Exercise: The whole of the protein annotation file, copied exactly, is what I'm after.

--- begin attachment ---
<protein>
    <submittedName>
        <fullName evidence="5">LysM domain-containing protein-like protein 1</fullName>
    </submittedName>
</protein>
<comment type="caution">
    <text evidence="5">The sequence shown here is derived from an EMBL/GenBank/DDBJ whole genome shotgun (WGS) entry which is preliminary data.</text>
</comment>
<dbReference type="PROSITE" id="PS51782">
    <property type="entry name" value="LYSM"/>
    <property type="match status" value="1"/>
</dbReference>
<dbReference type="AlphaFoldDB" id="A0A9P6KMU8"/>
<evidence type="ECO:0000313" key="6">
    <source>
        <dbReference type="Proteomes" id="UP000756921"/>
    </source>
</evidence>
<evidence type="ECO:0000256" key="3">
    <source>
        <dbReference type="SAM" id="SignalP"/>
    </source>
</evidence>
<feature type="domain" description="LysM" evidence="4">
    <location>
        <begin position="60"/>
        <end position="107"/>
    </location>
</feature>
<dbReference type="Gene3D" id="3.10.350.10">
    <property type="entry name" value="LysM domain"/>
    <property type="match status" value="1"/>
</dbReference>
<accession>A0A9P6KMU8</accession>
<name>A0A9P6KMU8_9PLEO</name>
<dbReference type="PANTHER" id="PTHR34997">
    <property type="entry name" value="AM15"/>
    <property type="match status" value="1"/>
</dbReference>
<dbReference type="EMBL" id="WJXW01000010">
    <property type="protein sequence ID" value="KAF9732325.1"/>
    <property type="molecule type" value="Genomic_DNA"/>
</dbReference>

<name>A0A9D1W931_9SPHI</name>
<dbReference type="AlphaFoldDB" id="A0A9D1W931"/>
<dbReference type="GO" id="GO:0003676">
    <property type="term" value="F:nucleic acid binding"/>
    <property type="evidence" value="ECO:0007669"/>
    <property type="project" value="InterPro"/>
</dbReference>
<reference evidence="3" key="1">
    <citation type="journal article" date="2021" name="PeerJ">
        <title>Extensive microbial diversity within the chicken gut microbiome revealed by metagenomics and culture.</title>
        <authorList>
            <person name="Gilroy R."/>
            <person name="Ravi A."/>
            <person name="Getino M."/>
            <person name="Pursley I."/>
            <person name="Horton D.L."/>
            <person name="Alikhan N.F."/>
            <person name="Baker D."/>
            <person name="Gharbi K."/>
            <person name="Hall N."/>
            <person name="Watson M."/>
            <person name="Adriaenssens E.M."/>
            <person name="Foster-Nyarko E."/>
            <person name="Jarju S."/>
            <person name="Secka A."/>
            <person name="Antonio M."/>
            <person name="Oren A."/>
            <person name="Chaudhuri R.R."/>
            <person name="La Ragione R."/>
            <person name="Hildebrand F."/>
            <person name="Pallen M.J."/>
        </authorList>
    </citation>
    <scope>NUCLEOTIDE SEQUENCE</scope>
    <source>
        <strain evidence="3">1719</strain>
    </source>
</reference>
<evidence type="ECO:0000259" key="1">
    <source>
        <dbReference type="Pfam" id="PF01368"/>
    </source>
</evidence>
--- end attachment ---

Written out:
<protein>
    <submittedName>
        <fullName evidence="5">LysM domain-containing protein-like protein 1</fullName>
    </submittedName>
</protein>
<comment type="caution">
    <text evidence="5">The sequence shown here is derived from an EMBL/GenBank/DDBJ whole genome shotgun (WGS) entry which is preliminary data.</text>
</comment>
<dbReference type="PROSITE" id="PS51782">
    <property type="entry name" value="LYSM"/>
    <property type="match status" value="1"/>
</dbReference>
<dbReference type="AlphaFoldDB" id="A0A9P6KMU8"/>
<evidence type="ECO:0000313" key="6">
    <source>
        <dbReference type="Proteomes" id="UP000756921"/>
    </source>
</evidence>
<evidence type="ECO:0000256" key="3">
    <source>
        <dbReference type="SAM" id="SignalP"/>
    </source>
</evidence>
<feature type="domain" description="LysM" evidence="4">
    <location>
        <begin position="60"/>
        <end position="107"/>
    </location>
</feature>
<dbReference type="Gene3D" id="3.10.350.10">
    <property type="entry name" value="LysM domain"/>
    <property type="match status" value="1"/>
</dbReference>
<accession>A0A9P6KMU8</accession>
<name>A0A9P6KMU8_9PLEO</name>
<dbReference type="PANTHER" id="PTHR34997">
    <property type="entry name" value="AM15"/>
    <property type="match status" value="1"/>
</dbReference>
<dbReference type="EMBL" id="WJXW01000010">
    <property type="protein sequence ID" value="KAF9732325.1"/>
    <property type="molecule type" value="Genomic_DNA"/>
</dbReference>

<name>A0A9D1W931_9SPHI</name>
<dbReference type="AlphaFoldDB" id="A0A9D1W931"/>
<dbReference type="GO" id="GO:0003676">
    <property type="term" value="F:nucleic acid binding"/>
    <property type="evidence" value="ECO:0007669"/>
    <property type="project" value="InterPro"/>
</dbReference>
<reference evidence="3" key="1">
    <citation type="journal article" date="2021" name="PeerJ">
        <title>Extensive microbial diversity within the chicken gut microbiome revealed by metagenomics and culture.</title>
        <authorList>
            <person name="Gilroy R."/>
            <person name="Ravi A."/>
            <person name="Getino M."/>
            <person name="Pursley I."/>
            <person name="Horton D.L."/>
            <person name="Alikhan N.F."/>
            <person name="Baker D."/>
            <person name="Gharbi K."/>
            <person name="Hall N."/>
            <person name="Watson M."/>
            <person name="Adriaenssens E.M."/>
            <person name="Foster-Nyarko E."/>
            <person name="Jarju S."/>
            <person name="Secka A."/>
            <person name="Antonio M."/>
            <person name="Oren A."/>
            <person name="Chaudhuri R.R."/>
            <person name="La Ragione R."/>
            <person name="Hildebrand F."/>
            <person name="Pallen M.J."/>
        </authorList>
    </citation>
    <scope>NUCLEOTIDE SEQUENCE</scope>
    <source>
        <strain evidence="3">1719</strain>
    </source>
</reference>
<evidence type="ECO:0000259" key="1">
    <source>
        <dbReference type="Pfam" id="PF01368"/>
    </source>
</evidence>